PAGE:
This episode has already shown us what can happen when racist content is posted under a person’s real name, with a Savills employee facing the sack and potentially even criminal prosecution over a post in the aftermath of the Euro final. The person in question denies being responsible for the post and claims he was hacked, and there is an ongoing investigation into the matter, so I won’t be drawn on the veracity of his denials but the fact that his company were alerted to the post so quickly demonstrates the consequences of posting abuse under your own name. https://www.mirror.co.uk/news/uk-news/savills-estate-agent-pictured-after-24520787

Sadly, I don’t think we’re ever going to create a world where racist abuse disappears altogether. But, as we’ve seen from Paul Canoville’s story, football stadiums in this country have been transformed from places where racism flowed freely into somewhere where it is entirely unacceptable. And, as we spend more and more of our lives online, it is essential that the same thing happens to our social media platforms. That’s why I’m urging everyone to sign this petition which calls on the government to make verified ID a requirement for opening a social media account. https://shaz.co.uk/change/

Let’s be clear. This is not about stopping free speech. Individuals should have the right to express their opinions and their feelings, even if they are unpalatable. But if you want your voice to be heard, the rest of us have a right to know that it is your voice. You will then have to face up to the strong possibility of being ostracised from polite society, sacked from your job and, in some cases, being the subject of criminal prosecution.

It took immense courage for Rashford, Sancho and Saka to step up and take those penalties. If a racist person wants to abuse them, they should have the courage to do so under their own name. But, somehow, I don’t think they will.

Follow me on Instagram: https://www.instagram.com/shaz.memon

Related articles

Who even are you?

Slide 2 of my Building Influence with Instagram talk Who even are you? Often the way we…

Clubhouse - Do we need another social media app?

If I were to ask you to name the one thing the world does not need more…

Blackberry syndrome: the silent business killer

Everyone knows the story of Blackberry. In 2009, Research in Motion (RIM), the company behind the iconic…

The new filter ruling helps expose the dangers of Instagram filters and support the self-esteem for young impressionable minds

After a long campaign, started by Sasha Pallari, social media adverts for beauty products will no longer…

Generate 100+ Killer Dental Ad and Blog Post Titles + Headlines

Quickly Generate Dental Blog or Ad Title Ideas Coming up with blog or ad titles that patients…

Back in stock! 'Instagram for Dentists'

The Ultimate Book For Any Dental Practice - Global Amazon Bestseller 'Instagram for Dentists' Purchase on Amazon…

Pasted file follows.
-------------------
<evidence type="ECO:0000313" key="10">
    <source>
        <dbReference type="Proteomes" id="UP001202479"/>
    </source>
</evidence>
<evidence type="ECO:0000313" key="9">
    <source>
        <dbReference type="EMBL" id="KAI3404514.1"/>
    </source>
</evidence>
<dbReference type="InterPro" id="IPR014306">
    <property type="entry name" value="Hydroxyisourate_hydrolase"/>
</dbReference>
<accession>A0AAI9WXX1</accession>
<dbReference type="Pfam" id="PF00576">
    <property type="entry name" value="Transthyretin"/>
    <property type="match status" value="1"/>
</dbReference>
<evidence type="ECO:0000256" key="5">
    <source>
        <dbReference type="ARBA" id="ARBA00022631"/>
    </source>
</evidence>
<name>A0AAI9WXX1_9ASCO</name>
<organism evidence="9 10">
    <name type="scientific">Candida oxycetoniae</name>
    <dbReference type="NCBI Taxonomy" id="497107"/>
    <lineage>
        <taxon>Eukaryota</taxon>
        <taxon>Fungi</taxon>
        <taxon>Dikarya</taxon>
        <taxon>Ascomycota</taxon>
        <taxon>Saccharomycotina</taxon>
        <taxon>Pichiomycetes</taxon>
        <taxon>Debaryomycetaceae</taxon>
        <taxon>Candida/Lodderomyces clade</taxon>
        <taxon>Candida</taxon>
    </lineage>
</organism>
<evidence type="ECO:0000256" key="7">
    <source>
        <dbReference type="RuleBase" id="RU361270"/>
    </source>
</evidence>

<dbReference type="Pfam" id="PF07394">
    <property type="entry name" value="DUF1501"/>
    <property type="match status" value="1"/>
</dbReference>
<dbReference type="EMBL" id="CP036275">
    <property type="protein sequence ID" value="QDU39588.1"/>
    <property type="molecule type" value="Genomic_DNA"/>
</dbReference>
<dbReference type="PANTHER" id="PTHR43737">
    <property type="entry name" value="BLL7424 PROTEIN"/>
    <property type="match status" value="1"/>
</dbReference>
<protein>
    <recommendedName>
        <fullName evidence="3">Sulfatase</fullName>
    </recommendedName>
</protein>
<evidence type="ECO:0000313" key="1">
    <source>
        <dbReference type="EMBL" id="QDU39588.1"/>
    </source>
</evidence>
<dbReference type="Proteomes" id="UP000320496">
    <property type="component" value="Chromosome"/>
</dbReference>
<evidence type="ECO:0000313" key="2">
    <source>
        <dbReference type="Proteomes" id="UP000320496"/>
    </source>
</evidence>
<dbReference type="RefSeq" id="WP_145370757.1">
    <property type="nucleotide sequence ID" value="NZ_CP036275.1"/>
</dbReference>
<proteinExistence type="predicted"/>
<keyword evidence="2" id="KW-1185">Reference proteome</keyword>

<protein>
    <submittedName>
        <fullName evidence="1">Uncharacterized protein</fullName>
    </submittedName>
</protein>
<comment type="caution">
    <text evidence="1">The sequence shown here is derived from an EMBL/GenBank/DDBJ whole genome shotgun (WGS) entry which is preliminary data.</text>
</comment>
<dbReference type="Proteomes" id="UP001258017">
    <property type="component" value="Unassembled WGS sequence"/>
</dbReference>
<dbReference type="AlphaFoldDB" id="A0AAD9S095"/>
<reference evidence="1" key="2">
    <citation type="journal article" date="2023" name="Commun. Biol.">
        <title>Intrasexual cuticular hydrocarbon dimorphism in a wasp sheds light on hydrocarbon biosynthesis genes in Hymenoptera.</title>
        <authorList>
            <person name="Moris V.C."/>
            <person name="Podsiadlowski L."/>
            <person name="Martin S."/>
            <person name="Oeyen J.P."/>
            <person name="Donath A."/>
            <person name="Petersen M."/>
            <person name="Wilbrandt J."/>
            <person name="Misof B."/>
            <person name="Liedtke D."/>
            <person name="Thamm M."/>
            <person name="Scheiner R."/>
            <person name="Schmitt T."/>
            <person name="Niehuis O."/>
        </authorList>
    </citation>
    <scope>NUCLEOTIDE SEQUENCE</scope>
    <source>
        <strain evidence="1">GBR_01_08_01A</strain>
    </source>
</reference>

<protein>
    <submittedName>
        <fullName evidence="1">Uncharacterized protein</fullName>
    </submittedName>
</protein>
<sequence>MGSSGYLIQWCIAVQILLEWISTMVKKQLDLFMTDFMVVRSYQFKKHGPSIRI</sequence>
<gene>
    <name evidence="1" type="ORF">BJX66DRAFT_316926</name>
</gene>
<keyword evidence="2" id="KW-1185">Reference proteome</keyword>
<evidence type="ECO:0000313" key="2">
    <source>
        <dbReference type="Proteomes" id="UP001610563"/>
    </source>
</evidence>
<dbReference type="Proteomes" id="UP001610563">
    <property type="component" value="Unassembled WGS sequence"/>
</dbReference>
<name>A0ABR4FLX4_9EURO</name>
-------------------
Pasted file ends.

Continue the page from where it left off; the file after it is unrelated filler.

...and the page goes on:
VIEW ALL ARTICLES

Press coverage

Press - Shaz Memon

In 2021 will we realise how endangered our global water supply is?

Shaz Memon is founder of Wells on Wheels, a charity operating in impoverished rural communities in India 2020…

Press - Shaz Memon

Dentists are doctors, too – so why have we been forgotten during Britain’s fight against Covid?

As Britain celebrates the beginning of the vaccine delivery, we should be asking who has the skills, as well…

Press - Shaz Memon

The Power Of Purchase Beacons In Website Design

Given the stunning increases in the availability of online material and the number of websites to choose…

Press - Shaz Memon

Only a generic COVID-19 vaccine can protect the world's poorest

Rich nations will snap up the initial COVID-19 vaccines. We should look to India’s generic vaccine as…

Press - Shaz Memon

Poorer countries can’t wait until 2022. The WTO should suspend COVID vaccine patents now

Wealthy countries are first in line in the queue for vaccines, and the WTO is refusing to…

Press - Shaz Memon

Averting a dental disaster: Don’t let the pandemic take our smiles

The first lockdown had a crippling effect on dentists, with two thirds of the practices I work…

Press - Shaz Memon

UK aid cash MUST protect Indian women from rape and murder not go to economic development

UP until the closure of the Department for International Development last month, India received hundreds of millions…

Press - Shaz Memon

How Big Tech can help insulate the economy through the pandemic downturn

Big Tech's reputation has deservedly taken a beating in recent years, but there is one way to…

Press - Shaz Memon

Dentistry Online podcast with Shaz Memon

This week’s guest is Shaz Memon, the owner of Digimax Dental and founder of charity Wells on…

Press - Shaz Memon

Digimax founder Shaz Memon urges government to support dentists

The founder and managing director of Digimax Dental, an award-winning dental marketing agency, has written a passionate…

Press - Shaz Memon

Instagram for Business by Shaz Memon

Our take: In Instagram for Business, Forbes Business Council member Shaz Memon offers business leaders tips on…

VIEW ALL
Shazmemonnew-Logo-images
Shazmemonnew-Logo-images
Shazmemonnew-Logo-images
Shazmemonnew-Logo-images
Shazmemonnew-Logo-images
Shazmemonnew-Logo-images
Shazmemonnew-Logo-images
Shazmemonnew-Logo-images
Shazmemonnew-Logo-images
Shazmemonnew-Logo-images
Shazmemonnew-Logo-images
Shazmemonnew-Logo-images
Shazmemonnew-Logo-images
Shazmemonnew-Logo-images
Shazmemonnew-Logo-images
Shazmemonnew-Logo-images
Shazmemonnew-Logo-images
Shazmemonnew-Logo-images
Shazmemonnew-Logo-images
Shazmemonnew-Logo-images
Shazmemonnew-Logo-images
Shazmemonnew-Logo-images